The youngest of the July 7 London bombers made 3 desperate telephone calls begging for help from the other members of the terror cell just minutes before he blew himself up on a bus.
The frantic last messages of Hasib Hussain, 18, are seen by Scotland Yard as vivid proof that the British-born Muslim extremists knew they were going to die in the attacks, 'The Times' daily reported on Thursday.
The teenager clearly panicked when he realised he could not get on to a Northern Line Tube to detonate his rucksack bomb as the service had been suspended because of a broken down train.
Knowing that all 4 men were supposed to synchronise the timing of the explosions, Hussain ran out of King's Cross Underground station and tried to reach his accomplices by mobile telephone.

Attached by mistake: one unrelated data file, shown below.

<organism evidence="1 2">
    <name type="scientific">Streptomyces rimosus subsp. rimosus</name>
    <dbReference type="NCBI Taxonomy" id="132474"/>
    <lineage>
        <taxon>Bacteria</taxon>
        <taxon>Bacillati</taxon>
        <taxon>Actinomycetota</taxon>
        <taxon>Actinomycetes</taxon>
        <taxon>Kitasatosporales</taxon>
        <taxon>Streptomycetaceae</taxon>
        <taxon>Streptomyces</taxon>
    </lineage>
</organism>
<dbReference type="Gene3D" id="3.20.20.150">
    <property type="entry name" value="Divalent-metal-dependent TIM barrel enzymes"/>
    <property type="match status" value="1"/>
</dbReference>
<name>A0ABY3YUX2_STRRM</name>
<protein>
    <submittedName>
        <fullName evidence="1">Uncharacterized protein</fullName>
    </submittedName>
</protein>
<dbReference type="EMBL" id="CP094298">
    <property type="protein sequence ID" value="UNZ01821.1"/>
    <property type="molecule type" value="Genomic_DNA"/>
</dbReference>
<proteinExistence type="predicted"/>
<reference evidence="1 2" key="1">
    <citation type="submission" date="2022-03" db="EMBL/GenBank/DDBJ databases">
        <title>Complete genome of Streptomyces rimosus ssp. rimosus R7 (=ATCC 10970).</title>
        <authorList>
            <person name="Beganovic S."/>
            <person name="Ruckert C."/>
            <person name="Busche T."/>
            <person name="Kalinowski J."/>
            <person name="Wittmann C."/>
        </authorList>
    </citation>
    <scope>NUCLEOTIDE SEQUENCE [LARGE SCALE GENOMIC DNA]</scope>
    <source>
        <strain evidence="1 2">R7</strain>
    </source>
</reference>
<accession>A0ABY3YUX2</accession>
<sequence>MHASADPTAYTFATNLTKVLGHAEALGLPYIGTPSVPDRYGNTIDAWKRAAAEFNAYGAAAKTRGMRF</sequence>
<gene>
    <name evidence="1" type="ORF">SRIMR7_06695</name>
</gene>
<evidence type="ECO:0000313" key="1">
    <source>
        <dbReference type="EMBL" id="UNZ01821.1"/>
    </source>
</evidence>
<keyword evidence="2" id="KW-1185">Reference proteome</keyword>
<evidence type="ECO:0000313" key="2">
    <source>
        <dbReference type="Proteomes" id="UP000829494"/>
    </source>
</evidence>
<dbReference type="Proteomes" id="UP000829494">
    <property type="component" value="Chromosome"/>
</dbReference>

Also read: The London Blasts
It was just before 9:00 a.m., but by then all his fellow bombers were already dead. The other 3 had triggered their devices within seconds of one another at 8.50 a.m.
According to the report, Hussain first called Mohammad Sidique Khan, 30, the alleged leader of the group, saying "I can't get on a train. What should I do?"
Then, in quick succession, he left the same message for Shehzad Tanweer and Jermaine Lindsay. Clearly agitated about his next move, he hurried away from the station.
The report quoted a police source saying 'his voice was getting more and more frantic with each call.'
Despite his rising panic, Hussain climbed onto a passing No 30 double-decker bus in Tavistock Square. Survivors remember him looking flustered as he rummaged inside the large black rucksack on his lap.
Seconds later he detonated the homemade explosive, killing 13 people. It was 9.47 a.m. -- 57 minutes after his accomplices had struck.
Forensic science experts who have examined the remains of the bombs are now certain that they were all triggered manually, which proves that the men were not duped into becoming suicide bombers.